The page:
From: Mark Zelmer
To: Governing Council and Minister Morneau
Date: April 27, 2020
Re: Facilitating an Exit Strategy for Bank of Canada Market Interventions
The Bank of Canada balance sheet has ballooned by more than $200 billion over the past six weeks.
This has been accompanied by an unprecedented expansion in the range of assets held by the Bank as it began purchasing short- and longer-term provincial government securities and private sector debt to provide liquidity. The Bank financed these transactions by crediting the settlement balances held by financial institutions with the Bank with additional Canadian dollars; thereby expanding base money in Canada accordingly.
When the pandemic subsides and economic activity recovers, the Bank will need to shrink its balance sheet, and hence the amount of base money outstanding, to keep inflation on target.
Expanding the Bank’s investment portfolio beyond its traditional holdings of Government of Canada securities exposes the Bank to new credit and political risks. It may also make it more difficult to shrink its balance sheet on a timely basis as most provincial government and private-sector securities tend to be less actively traded than Ottawa’s issues.
One way to manage those risks would be for the federal government to create a new account in the Public Accounts of Canada to hold the provincial government and private-sector securities acquired by the Bank, thereby removing the securities from the Bank’s balance sheet. In exchange, the government would issue new Government of Canada securities to the Bank, which would now be held on its balance sheet. The net debt of the federal government would not change because the additional debt issued by the government would be offset by the new assets acquired.
This would help separate the conduct of monetary policy from operations in support of financial markets.
Or, to put it another way, separate transactions conducted for quantitative easing purposes – normally within the realm of monetary policy – from credit easing transactions, which are more in the realm of financial stability. Government of Canada securities are the lowest risk and most liquid instruments in Canadian dollar markets. As such, they are the easiest for the Bank to sell when it eventually needs to shrink its balance sheet. Moreover, holding those instruments insulates the Bank from any credit risk or political issues that may arise if it were perceived to be involved in credit allocation decisions for other levels of government or the private sector. And from an operational perspective, Government of Canada securities are the easiest instruments for the Bank to manage on its own given its past experience in operating in that debt market.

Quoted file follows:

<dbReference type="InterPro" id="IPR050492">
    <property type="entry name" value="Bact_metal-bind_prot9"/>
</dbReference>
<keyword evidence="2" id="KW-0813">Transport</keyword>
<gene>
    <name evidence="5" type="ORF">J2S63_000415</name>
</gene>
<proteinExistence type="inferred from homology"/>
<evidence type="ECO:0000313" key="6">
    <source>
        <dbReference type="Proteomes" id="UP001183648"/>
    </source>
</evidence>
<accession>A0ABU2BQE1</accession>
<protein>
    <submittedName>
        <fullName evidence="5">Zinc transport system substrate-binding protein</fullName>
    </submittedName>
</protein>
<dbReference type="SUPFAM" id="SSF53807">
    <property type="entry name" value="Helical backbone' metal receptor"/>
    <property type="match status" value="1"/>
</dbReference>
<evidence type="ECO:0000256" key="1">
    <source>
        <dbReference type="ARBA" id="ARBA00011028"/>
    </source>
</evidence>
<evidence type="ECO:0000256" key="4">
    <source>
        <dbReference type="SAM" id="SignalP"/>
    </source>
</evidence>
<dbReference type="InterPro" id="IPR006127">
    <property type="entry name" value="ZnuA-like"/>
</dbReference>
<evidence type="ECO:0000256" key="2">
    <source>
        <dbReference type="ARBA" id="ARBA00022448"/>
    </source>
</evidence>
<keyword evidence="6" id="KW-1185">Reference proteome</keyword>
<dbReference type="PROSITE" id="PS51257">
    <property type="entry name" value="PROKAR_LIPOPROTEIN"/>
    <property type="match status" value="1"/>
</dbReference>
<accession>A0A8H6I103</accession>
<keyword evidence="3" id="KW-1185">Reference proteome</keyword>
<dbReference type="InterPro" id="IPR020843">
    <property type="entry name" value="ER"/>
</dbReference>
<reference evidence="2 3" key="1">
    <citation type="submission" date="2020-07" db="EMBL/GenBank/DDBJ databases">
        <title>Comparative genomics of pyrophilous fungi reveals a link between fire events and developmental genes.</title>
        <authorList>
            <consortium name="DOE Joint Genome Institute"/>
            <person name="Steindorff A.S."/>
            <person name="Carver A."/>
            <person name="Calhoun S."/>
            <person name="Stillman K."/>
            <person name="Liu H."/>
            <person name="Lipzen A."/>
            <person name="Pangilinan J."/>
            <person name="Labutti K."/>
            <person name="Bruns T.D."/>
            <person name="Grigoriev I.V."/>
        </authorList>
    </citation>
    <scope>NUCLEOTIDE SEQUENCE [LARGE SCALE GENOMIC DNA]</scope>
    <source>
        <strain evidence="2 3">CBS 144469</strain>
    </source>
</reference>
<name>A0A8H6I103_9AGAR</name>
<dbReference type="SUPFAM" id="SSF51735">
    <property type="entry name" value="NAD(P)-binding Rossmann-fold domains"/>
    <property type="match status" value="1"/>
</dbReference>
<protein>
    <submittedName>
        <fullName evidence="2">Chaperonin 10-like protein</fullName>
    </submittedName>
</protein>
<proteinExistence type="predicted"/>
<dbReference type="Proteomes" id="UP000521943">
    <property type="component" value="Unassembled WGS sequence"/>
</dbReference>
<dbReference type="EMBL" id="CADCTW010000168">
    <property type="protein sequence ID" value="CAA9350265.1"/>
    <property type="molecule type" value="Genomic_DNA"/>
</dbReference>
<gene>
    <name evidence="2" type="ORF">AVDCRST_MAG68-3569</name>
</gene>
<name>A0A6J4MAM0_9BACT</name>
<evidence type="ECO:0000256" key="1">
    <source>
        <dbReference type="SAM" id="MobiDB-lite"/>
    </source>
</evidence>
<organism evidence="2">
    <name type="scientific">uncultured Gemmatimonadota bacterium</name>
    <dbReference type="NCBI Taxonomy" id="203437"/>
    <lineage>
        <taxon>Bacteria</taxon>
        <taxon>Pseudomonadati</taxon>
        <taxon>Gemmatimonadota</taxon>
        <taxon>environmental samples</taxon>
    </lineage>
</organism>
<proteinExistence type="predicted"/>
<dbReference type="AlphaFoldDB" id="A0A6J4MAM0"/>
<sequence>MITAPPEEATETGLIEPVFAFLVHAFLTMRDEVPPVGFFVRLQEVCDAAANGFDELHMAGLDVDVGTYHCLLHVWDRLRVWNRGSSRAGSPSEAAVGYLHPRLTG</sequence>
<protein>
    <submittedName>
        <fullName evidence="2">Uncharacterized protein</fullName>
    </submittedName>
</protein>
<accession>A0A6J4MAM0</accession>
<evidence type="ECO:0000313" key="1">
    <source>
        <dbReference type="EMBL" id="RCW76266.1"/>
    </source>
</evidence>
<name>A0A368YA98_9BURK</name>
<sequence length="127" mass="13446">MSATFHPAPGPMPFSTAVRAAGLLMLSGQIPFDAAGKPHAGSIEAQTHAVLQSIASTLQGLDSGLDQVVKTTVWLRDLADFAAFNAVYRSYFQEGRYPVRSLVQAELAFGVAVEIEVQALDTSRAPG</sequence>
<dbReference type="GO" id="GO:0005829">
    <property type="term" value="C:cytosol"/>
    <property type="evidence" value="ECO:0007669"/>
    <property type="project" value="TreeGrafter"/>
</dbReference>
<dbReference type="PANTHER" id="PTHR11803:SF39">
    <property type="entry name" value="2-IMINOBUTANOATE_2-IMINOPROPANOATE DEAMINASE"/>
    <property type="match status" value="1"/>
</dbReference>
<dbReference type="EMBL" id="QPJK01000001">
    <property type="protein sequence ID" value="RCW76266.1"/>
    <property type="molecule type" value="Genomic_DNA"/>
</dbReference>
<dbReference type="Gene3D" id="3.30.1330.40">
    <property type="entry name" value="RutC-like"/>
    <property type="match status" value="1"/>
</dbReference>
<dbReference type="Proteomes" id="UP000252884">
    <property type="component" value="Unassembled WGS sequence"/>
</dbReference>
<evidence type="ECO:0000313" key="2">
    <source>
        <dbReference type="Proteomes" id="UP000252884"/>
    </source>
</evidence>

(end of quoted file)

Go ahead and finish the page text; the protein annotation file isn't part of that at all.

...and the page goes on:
Of course, the issues and risks associated with holding provincial government and private sector securities still remain. But they are ultimately issues and risks that are borne by the federal government in any event and for which it is better placed to manage. That said, the Bank is well placed to continue to provide advice to the government as to which markets might need support and to oversee the execution of that support on the government’s behalf.
Indeed, this is very much in the spirit of how the Bank currently operates with respect to the management of Canada’s foreign reserves and exchange rate where the Bank serves as the federal government’s fiscal agent when it buys and sells foreign currency and borrows and invests on Ottawa’s behalf using the federal government’s Exchange Fund Account, which is also part of the Public Accounts of Canada rather than an account on the Bank’s balance sheet.
The pandemic-driven need to quickly provide liquidity support to the broader marketplace was perfectly understandable. The Bank was able to promptly provide that support using its own balance sheet. It was a quick way of launching operations for the affected markets.
But now that those operations are underway, it would be a good idea to consider how best to organize them and help facilitate a future exit strategy from this unprecedented balance sheet expansion, and preserve the independent conduct of monetary policy that has served Canada well for many years.
Creating a new government account to hold the provincial government and private-sector securities acquired by the Bank should do the trick. The federal government can hold those securities until they mature if necessary and manage the risks in the interim through its own operations, while the management of the Bank’s balance sheet can return its focus to achieving the inflation target.
Mark Zelmer is a Senior Fellow at the C.D. Howe Institute. He was the Deputy Superintendent of OSFI from 2013–2016.
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The views expressed here are those of the author. The C.D. Howe Institute does not take corporate positions on policy matters.